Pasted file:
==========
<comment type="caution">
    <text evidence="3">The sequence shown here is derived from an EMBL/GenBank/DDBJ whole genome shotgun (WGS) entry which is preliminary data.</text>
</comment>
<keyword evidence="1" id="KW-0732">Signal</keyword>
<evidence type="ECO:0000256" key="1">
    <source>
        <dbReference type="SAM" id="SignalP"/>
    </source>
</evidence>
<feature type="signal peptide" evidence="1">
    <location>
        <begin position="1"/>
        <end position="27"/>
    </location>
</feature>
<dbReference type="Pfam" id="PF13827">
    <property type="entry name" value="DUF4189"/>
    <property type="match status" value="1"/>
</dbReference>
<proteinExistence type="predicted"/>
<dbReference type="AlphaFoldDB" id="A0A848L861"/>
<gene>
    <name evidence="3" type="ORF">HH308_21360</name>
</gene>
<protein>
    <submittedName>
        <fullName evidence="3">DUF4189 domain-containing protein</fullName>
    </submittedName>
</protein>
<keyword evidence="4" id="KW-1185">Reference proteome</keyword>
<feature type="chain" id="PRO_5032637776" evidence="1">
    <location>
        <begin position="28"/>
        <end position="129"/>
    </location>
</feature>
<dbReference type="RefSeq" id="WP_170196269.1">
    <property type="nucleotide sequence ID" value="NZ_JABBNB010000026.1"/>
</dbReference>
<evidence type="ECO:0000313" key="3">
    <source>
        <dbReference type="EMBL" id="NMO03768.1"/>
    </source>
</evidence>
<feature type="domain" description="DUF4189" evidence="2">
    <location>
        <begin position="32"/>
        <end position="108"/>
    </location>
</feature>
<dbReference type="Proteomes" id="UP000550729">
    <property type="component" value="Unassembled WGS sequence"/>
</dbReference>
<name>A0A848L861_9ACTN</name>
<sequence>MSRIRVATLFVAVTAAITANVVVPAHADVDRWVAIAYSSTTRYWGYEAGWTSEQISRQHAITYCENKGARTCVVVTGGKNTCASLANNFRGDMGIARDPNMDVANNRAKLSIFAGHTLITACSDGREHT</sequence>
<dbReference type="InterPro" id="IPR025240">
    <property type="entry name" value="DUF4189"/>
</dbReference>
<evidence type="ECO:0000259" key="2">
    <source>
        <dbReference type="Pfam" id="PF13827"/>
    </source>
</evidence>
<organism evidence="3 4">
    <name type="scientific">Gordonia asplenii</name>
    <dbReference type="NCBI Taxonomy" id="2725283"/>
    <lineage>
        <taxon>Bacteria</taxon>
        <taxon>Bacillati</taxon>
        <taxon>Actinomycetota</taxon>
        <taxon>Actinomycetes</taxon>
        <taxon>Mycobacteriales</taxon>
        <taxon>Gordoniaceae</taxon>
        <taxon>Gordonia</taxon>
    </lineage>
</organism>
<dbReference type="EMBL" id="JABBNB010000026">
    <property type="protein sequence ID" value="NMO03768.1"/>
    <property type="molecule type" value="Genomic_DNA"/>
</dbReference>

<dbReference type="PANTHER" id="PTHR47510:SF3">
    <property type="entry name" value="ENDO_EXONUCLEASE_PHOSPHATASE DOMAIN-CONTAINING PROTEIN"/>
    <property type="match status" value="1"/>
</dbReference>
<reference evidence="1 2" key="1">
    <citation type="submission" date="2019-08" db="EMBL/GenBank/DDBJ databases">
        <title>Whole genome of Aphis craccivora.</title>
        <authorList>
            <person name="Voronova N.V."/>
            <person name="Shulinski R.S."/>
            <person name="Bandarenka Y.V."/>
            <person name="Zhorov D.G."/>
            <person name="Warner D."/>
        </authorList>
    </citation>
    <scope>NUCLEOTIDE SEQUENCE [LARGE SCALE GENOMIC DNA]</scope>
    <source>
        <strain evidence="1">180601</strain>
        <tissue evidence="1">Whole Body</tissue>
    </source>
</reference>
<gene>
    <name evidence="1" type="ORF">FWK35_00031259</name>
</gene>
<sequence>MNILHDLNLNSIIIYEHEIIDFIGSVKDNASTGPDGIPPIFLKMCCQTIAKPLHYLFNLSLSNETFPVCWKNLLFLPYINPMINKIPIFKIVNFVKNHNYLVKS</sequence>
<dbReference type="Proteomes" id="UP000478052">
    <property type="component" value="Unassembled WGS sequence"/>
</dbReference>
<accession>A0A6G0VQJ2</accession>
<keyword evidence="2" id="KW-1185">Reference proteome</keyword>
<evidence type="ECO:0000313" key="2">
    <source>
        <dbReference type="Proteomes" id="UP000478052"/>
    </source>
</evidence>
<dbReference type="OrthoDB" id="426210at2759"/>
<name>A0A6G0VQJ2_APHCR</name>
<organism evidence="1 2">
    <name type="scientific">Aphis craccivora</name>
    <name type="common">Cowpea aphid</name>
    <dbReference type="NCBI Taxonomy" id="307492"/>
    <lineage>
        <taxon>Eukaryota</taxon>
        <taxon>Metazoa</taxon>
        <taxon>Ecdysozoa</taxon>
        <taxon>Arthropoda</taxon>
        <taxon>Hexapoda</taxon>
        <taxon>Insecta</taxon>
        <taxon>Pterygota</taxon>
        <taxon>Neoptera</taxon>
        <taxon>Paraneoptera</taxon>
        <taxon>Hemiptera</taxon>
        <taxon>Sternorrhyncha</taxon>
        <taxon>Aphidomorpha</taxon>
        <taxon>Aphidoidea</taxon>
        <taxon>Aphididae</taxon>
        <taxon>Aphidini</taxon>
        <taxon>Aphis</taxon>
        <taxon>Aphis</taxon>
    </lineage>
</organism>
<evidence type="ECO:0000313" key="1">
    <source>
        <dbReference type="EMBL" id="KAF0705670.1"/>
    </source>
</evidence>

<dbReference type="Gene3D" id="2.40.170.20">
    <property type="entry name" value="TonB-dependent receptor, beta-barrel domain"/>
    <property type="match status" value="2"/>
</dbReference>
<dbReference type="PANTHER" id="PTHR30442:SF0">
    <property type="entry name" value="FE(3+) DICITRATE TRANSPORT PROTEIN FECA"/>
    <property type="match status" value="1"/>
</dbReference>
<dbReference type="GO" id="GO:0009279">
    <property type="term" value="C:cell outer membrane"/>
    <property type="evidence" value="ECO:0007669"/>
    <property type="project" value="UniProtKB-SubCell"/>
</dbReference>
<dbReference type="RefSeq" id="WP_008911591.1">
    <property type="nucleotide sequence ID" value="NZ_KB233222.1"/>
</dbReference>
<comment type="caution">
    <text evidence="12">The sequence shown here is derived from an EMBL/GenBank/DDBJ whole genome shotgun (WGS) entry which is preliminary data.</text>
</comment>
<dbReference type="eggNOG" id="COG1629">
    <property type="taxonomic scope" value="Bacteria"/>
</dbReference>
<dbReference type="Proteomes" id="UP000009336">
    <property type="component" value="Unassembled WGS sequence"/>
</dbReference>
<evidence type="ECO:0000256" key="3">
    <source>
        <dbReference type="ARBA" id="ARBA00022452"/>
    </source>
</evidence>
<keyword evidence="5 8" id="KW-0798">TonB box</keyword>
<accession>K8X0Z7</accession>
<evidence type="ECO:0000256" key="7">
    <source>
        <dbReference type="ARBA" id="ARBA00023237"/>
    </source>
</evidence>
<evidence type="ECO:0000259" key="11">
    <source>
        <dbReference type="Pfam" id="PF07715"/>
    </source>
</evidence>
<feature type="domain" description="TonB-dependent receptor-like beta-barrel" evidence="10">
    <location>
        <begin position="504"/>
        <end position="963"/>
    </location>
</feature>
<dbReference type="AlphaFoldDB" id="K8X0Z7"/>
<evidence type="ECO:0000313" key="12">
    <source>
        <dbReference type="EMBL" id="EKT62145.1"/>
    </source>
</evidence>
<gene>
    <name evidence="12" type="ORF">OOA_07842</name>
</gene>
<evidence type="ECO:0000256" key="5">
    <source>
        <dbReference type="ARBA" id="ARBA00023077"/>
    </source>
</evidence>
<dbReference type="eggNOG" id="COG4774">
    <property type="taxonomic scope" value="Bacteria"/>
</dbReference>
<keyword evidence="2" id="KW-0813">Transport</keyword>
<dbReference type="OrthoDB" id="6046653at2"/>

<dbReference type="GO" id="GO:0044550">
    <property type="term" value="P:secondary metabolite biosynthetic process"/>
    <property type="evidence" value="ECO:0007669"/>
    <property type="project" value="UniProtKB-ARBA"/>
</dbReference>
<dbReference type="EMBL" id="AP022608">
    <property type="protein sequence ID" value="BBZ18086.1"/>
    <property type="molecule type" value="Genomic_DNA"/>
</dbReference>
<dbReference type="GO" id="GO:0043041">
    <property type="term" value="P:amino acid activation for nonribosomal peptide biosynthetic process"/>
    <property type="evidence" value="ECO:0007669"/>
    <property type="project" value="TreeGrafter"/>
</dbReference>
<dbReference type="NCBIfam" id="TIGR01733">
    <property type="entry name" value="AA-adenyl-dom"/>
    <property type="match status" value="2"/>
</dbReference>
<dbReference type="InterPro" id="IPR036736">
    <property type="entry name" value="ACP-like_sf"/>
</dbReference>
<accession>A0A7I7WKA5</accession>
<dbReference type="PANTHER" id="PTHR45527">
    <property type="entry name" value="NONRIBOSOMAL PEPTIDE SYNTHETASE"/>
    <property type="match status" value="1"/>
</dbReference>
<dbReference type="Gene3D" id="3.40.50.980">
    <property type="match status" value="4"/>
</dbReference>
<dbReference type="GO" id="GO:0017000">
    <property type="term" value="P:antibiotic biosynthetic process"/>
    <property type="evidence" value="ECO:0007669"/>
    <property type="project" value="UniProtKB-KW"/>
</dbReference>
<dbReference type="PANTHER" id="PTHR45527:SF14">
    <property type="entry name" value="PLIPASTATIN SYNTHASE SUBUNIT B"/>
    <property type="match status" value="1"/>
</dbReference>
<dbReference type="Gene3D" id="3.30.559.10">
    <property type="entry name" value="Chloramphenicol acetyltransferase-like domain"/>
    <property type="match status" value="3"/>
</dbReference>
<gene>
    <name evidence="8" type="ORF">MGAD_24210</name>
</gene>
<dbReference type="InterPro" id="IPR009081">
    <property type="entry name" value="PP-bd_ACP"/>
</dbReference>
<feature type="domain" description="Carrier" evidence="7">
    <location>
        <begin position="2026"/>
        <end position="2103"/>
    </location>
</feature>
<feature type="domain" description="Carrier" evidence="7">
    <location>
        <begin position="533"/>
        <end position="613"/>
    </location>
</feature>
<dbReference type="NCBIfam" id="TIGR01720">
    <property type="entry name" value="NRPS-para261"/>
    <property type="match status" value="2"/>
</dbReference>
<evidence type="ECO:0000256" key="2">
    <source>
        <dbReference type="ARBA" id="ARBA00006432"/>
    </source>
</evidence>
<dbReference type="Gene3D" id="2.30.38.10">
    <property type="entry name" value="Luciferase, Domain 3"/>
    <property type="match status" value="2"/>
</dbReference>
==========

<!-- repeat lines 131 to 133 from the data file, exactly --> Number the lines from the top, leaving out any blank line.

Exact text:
        <taxon>Paraneoptera</taxon>
        <taxon>Hemiptera</taxon>
        <taxon>Sternorrhyncha</taxon>